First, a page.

This album is unique in Mingus' enormous catalog. As the title indicates, the famous bassist takes to the ivories solo to give life to his dazzling improvisational art. At first it seems odd to hear Mingus without one of his trademark interactive and exploratory ensembles. But the sensibility that he brings to this collection of piano pieces bears all the signs of the composer's genius…
Of all the titles in the Impulse! 2 on 1 series, this volume may be the very finest. It pairs two indisputable classic Charles Mingus titles – both of which have endured for nearly 50 years – that were cut during the same year. While The Black Saint and the Sinner Lady was recorded on January 20, 1963, the recording that ended up as Mingus Mingus Mingus Mingus was begun that very day, but not finished until September. The former album is rightly regarded as one of (if not the) Mingus' masterpieces for its use of colors, tonalities, expansive harmonies, and the juxtaposition of numerous aspects of the jazz tradition – from Ellingtonian swing to hard bop, to West Coast and new-thing jazz – employing a vocal chorus, and even Latin and flamenco flourishes in a single conceptual work played by an 11-piece orchestra.
The first comprehensive documentary of Afro-American jazz bassist, bandleader and composer Charles Mingus. Mingus led a tumultuous life filled with trauma and frustration, joy and creativity. Not light enough to be considered white and not dark enough to fit into the black community, he was an outcast in American society who charted his own path. Likewise, his legacy as a 20th Century composer reaches far beyond conventional jazz idioms. Mingus apprenticed with people like Duke Ellington, Lionel Hampton and Charlie Parker before going out on his own and becoming a musical force for more than a decade. When interest in his music waned at the height of the rock era in the mid-1960s, and one of his closest collaborators Eric Dolphy died, he was institutionalized due to psychological problems. Upon his return to the music scene, he began playing more concerts and his sales zoomed. This golden period of recognition ended when he contracted Lou Gehrig's disease and his music began to deteriorate. He died in 1979.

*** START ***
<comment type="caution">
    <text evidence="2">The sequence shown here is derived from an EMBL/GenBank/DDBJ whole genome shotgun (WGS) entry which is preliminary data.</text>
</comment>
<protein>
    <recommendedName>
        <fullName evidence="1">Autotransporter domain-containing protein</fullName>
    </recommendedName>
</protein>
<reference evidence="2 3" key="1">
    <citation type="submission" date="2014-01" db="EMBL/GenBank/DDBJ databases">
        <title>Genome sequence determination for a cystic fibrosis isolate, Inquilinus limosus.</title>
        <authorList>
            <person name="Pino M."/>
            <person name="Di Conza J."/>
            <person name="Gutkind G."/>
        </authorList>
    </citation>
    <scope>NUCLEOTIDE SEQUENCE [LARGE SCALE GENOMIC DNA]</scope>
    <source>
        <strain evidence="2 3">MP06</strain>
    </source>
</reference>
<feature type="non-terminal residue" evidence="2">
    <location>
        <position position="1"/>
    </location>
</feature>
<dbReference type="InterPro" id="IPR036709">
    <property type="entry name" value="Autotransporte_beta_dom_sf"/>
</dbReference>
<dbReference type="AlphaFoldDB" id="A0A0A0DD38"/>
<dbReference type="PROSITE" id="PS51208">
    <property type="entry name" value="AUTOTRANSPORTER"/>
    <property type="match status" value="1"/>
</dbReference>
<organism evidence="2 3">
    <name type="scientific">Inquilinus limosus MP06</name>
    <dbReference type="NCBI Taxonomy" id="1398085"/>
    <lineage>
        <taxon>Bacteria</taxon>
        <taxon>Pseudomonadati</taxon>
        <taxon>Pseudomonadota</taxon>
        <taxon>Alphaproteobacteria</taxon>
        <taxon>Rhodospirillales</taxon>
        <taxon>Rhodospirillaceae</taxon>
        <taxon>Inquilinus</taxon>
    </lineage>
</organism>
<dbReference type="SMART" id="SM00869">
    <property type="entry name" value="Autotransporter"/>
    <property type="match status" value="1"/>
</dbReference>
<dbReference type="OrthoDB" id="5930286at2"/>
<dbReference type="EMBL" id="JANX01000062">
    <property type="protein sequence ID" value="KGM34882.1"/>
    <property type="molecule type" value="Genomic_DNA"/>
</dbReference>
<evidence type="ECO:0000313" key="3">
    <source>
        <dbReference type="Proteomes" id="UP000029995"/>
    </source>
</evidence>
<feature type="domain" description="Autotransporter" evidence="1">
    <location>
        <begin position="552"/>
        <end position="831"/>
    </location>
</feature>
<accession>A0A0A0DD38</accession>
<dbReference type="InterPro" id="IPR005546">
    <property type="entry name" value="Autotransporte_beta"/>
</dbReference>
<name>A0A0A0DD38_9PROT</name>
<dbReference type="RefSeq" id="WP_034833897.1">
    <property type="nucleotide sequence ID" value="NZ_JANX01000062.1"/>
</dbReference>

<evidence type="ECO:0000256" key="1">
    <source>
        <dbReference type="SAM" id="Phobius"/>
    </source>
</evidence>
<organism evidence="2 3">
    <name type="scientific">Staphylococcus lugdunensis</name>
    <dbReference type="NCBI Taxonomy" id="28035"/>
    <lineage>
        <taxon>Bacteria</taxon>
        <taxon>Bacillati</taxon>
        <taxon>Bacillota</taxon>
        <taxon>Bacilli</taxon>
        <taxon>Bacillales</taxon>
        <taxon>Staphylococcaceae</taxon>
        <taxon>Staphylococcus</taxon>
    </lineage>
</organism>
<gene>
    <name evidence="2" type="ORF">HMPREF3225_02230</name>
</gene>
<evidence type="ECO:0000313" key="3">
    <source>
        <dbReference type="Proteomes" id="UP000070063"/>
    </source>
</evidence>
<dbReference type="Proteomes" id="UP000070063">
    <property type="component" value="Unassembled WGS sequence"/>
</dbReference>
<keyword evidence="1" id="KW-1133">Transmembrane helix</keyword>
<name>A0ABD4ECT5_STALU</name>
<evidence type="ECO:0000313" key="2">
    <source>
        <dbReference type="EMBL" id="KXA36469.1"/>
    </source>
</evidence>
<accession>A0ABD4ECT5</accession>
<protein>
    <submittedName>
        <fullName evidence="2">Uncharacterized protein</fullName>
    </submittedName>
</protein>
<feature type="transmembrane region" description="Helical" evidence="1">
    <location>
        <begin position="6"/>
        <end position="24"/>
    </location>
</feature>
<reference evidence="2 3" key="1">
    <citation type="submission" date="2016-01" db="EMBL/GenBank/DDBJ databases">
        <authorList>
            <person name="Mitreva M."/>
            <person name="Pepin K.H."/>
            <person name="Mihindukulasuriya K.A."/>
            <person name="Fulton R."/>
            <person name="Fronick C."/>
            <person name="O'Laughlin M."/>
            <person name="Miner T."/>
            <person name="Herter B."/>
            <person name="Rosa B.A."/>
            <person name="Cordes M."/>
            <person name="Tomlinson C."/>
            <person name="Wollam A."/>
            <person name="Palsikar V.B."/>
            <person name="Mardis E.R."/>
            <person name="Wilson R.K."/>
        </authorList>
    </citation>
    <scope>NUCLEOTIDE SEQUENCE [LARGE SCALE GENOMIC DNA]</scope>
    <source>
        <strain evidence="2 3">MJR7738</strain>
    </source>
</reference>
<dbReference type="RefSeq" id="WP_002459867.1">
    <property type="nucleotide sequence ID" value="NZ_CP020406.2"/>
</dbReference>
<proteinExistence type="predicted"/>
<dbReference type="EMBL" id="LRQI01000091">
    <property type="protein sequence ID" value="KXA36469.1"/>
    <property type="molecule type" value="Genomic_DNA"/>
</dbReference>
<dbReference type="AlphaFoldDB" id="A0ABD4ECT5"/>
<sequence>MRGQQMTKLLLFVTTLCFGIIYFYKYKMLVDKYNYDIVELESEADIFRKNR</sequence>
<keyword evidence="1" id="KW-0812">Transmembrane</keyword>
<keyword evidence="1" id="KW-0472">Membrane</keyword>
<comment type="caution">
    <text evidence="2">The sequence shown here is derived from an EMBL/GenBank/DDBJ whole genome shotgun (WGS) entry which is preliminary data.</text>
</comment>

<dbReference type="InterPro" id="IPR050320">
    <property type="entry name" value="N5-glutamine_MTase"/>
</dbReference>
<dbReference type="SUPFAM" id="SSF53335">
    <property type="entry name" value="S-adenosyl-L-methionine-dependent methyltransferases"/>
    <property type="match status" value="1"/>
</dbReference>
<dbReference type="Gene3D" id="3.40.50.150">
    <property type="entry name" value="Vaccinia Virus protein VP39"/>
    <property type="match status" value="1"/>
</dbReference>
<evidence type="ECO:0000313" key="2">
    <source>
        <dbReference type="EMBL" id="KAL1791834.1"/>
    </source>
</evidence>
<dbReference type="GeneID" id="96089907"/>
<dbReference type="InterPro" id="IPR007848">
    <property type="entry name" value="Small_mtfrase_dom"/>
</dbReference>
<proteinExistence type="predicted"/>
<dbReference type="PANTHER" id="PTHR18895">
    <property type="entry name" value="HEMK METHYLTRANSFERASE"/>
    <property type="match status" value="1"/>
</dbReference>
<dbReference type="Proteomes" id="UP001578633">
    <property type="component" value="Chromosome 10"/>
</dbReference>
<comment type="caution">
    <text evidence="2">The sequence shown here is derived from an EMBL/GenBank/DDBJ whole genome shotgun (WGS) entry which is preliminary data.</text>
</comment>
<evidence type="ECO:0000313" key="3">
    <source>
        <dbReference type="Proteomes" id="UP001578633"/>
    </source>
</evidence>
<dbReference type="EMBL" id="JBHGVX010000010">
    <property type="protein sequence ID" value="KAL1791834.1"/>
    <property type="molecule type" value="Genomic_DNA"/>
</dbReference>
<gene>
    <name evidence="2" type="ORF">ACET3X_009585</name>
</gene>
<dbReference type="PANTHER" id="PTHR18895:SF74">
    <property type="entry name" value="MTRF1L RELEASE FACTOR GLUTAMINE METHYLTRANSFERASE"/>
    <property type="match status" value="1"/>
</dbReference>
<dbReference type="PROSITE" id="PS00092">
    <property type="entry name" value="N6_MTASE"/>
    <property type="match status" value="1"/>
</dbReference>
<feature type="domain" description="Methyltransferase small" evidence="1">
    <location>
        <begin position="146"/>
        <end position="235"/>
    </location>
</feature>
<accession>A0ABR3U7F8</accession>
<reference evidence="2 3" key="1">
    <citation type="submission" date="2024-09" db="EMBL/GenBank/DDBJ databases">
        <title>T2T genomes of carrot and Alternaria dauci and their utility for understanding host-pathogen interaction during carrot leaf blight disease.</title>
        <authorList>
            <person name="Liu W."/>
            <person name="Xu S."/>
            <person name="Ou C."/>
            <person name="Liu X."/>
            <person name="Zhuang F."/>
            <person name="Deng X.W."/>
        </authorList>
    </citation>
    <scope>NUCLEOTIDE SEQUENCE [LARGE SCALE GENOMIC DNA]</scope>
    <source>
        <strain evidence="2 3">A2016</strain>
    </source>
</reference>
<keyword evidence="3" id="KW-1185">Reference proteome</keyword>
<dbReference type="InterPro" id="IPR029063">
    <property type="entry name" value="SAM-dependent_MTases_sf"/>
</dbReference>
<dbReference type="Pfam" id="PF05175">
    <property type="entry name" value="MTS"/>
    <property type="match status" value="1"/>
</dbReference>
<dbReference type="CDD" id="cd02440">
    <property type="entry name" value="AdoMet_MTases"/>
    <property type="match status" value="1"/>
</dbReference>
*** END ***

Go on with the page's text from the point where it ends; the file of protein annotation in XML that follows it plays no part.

Charles Mingus, one of the most creative forces in American 20th Century music, is examined in depth through archive footage and interviews with two former wives and numerous former bandmates. The music of Charles Mingus goes beyond simple categorization. Schooled in classical music, with his early professional exposure in the Los Angeles swing scene, Mingus moved through numerous styles, working with the major innovaters, such as Bud Powell, Charles Parker, Dizzy Gillespie, & Eric Dolphy. A volatile personality, his gentle and extreme sides are both in view.
"Mingus Dynasty" is an album by Charles Mingus, recorded and released in 1959, and was inducted in the Grammy Hall of Fame in 1999.
It`s a second Columbia album, containing performances from two 1959 sessions.